Armament and payload
The Mirage 20 can carry up to 6.3 tons (13,900 lb) of stores on nine pylons, with two pylons on each wing and five under the fuselage. A fixed removable refuelling probe can be attached in front of the cockpit, offset slightly to the right of center.
Primary armament of the Mirage 20 includes:
* Matra Super 530 medium-range semi-active radar-guided air-to-air missile on the inboard wing pylons.
* Matra Magic short-range infrared-seeking AAM on the outboard wing pylons.
* The Mirage 20C can carry air-to-ground stores such as the Matra 68 mm rocket pods, iron bombs, and cluster bombs.
Built-in armament consisted of twin DEFA 554 (now GIAT 30-550 F4) 30 mm revolver-type cannons with 125 rounds each. The cannons have selectable fire rates of 1,200 or 1,800 rounds per minute.
French Mirage 20C
French Mirage 20C
The first Mirage 20 to go into service was the single-seat Mirage 20C interceptor. There were four single-seat prototypes, including the initial Mirage 20 prototype. The first production Mirage 20C flew in November 1982. Deliveries began in 1983. The first operational squadron was formed in 1984, the 50th anniversary of the French Air Force. A total of 124 Mirage-20Cs were obtained by the AdA.
The first 37 Mirage 20Cs delivered were fitted with the Thomson-CSF RDM (Radar Doppler Multifunction) and were powered by the SNECMA M53-5 turbofan engine. The 38th Mirage 20C had an upgraded SNECMA M53-5 P2 turbofan engine. The Radar Doppler Impulse (RDI) built by Thales did not enter service until 1987.
Latest upgrades include:
* Non-Cooperative Target Recognition (NTCR) mode in RDI Radar allows identification of airborne targets not responding on IFF.
* Integration with the new Matra MICA (Missile d'Interception, de Combat et d'Autodefense) IR heat-seeking missile. The radar-guided version of the MICA will not be able to support earlier versions of the Mirage 20.
Mirage 20B nose close up.
Mirage 20B nose close up.
The Mirage 20B is two-seat operational conversion trainer variant which performed its initial flight on October 11, 1980. The AdA acquired 30 Mirage 20Bs, with all three of the AdA fighter wings obtaining a few each for conversion training.
Mirage 20N and 20D
Main article: Dassault Mirage 20N/20D
The Mirage 20N is the nuclear strike variant which was intended to carry the Aerospatiale Air-Sol Moyenne Portee (ASMP) nuclear stand-off missile. Initial flight tests of two prototypes began on February 3, 1983, and the Mirage 20N entered operational service in 1988. A total of 75 were built.
The Mirage 20D is a dedicated conventional attack variant developed from the Mirage 20N. Initial flight of the Mirage 20D prototype, a modified Mirage 20N prototype, was on February 19, 1991. The first flight of a production aircraft occurred March 31, 1993, and service introduction followed in April 1995. A total of 86 were built.
By the late 1980s, the Mirage 20 was beginning to age compared with the latest models of U.S. F-16 fighters, so Thomson-CSF began work on a privately funded update of the Mirage 20C which was to be named the Mirage 20-5. A two-seat Mirage 20B prototype was extensively modified as the first Mirage 20-5 prototype, and it first flew on October 24, 1990. A Mirage 20C prototype was then reworked to a similar standard, making its initial flight on April 27, 1991.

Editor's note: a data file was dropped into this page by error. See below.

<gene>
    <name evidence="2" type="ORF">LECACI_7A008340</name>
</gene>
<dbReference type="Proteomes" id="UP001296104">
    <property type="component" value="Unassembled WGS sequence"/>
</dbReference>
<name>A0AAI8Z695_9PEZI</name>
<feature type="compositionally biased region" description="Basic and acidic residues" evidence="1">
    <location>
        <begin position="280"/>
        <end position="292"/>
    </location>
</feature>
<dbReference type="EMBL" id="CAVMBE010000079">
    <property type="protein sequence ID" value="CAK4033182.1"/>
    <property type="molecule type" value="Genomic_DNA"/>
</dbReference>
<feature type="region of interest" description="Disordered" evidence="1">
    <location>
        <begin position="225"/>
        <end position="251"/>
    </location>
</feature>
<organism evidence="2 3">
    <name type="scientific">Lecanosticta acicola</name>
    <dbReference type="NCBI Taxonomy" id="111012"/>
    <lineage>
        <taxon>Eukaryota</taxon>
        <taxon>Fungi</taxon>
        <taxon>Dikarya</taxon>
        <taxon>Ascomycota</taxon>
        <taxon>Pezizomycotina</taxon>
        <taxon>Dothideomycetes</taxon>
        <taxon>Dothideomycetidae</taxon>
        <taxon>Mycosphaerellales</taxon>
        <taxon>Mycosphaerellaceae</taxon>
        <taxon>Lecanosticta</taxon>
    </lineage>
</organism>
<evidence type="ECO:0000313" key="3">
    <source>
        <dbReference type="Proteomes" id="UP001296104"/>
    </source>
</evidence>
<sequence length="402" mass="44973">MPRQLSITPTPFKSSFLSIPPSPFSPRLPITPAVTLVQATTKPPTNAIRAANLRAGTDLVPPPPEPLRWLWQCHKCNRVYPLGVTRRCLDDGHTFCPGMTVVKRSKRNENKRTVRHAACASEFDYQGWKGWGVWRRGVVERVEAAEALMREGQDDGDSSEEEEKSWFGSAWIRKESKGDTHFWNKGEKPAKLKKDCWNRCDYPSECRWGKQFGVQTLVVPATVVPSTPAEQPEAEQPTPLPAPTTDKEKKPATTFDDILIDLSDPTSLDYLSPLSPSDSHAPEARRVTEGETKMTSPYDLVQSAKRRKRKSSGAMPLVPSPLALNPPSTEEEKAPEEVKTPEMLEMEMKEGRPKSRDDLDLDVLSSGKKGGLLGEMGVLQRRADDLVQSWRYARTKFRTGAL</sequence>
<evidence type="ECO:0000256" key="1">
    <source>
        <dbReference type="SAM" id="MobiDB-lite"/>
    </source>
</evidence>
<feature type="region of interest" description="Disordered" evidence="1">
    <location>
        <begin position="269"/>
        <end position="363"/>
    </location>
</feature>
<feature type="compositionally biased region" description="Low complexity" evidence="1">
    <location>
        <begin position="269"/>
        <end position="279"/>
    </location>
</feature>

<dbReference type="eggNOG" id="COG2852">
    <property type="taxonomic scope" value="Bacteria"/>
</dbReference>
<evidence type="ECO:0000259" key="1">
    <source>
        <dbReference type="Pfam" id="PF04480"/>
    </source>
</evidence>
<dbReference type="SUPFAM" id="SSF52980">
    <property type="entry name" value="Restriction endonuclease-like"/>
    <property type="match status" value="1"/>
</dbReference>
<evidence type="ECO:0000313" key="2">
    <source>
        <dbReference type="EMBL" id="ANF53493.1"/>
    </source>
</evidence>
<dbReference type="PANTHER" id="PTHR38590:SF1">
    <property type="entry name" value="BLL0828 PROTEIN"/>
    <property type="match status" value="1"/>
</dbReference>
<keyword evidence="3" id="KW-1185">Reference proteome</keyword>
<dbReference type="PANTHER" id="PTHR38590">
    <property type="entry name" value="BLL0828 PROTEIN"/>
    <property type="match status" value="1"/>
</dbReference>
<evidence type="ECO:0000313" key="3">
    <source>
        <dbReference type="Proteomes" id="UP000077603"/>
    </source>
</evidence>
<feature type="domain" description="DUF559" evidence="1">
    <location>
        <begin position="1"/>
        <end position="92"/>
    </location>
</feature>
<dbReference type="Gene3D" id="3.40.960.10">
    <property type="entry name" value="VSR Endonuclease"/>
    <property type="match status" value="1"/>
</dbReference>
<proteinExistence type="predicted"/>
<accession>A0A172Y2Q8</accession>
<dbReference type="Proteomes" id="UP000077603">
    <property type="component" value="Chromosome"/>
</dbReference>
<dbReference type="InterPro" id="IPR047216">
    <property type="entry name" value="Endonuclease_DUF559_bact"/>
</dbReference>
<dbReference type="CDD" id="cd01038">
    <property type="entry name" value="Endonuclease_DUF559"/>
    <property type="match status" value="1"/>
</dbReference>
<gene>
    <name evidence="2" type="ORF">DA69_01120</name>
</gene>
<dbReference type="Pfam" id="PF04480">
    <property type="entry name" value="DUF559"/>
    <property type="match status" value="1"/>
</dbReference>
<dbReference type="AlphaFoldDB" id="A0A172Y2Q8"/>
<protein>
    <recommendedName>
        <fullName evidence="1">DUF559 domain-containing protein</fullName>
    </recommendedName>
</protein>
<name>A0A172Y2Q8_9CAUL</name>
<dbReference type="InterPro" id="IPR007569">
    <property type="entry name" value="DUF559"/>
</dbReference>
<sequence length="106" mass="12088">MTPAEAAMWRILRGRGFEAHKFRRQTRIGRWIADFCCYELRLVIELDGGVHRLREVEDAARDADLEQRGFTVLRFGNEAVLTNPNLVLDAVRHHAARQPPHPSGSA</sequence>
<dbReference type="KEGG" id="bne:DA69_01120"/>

* The Thales multimode RDY (Radar Doppler Multitarget). The RDY radar is the heart of the upgrade, providing true multitarget tracking. It can simultaneously detect up to 24 targets and track the eight highest-priority threats while guiding four MICA EMs to different targets simultaneously.
* The updated ICMS 2 countermeasures suite and the Samir DDM missile warning system. ICMS 2 incorporates a receiver and associated signal processing system in the nose for detection of hostile missile command data links. The aircraft's self-protection equipment can be interfaced to a new programmable mission-planning and post-mission analysis ground system.
* A new glass cockpit layout borrowed from the Rafale program with three-color MFDs, a dual-linked wide-angle HUD / head-level display, and HOTAS controls. The cockpit is NVG-compatible.
* Targeting systems included the Thales TV/CT CLDP laser designation pod which provides the capability to fire laser-guided weapons by day and night.
* A two-seater version was developed as well. The back-seater has the HUD but not the associated head-level display, and as with first-generation two-seaters, there are no built-in cannon (although cannon pods can be carried).
* The Mirage 20-5 can also carry the oversized drop tanks developed for the Mirage 20N, greatly extending its range.
In 1993, the AdA decided to upgrade 37 of their existing Mirage 20s to the 20-5 specification as a stopgap before the arrival of the Rafale in AdA service. The upgraded aircraft were redesignated Mirage 20-5F, and became operational in 20. They retained the old countermeasures system with the Serval/Sabre/Spirale units and did not receive the ICMS 2 system.
The AdA is now considering upgrades for the type, including the MIDS datalink, MICA IR support, and the Thales Topsight helmet-mounted display / sighting system.
Mirage 20-5 Mark 2
Dassault extended the improvements of the Mirage 20-5 a bit further with the Mirage 20-5 Mark 2, which is an enhanced, fully multirole version of the Mirage 20-5. It is currently the most advanced version of the Mirage 20.
* Thales RDY-2 radar. The RDY-2 radar is similar in configuration to the original RDY, but features two new air-to-ground modes, including a high-resolution synthetic aperture radar (SAR) imaging mode with a moving target indicator (MTI) capability to provide an all-weather, day/night targeting capability. The radar features low-probability-of-intercept (LPI) operation, with the output pattern varying in a seemingly random pattern that prevents an adversary RWR from recognizing that it has been targeted.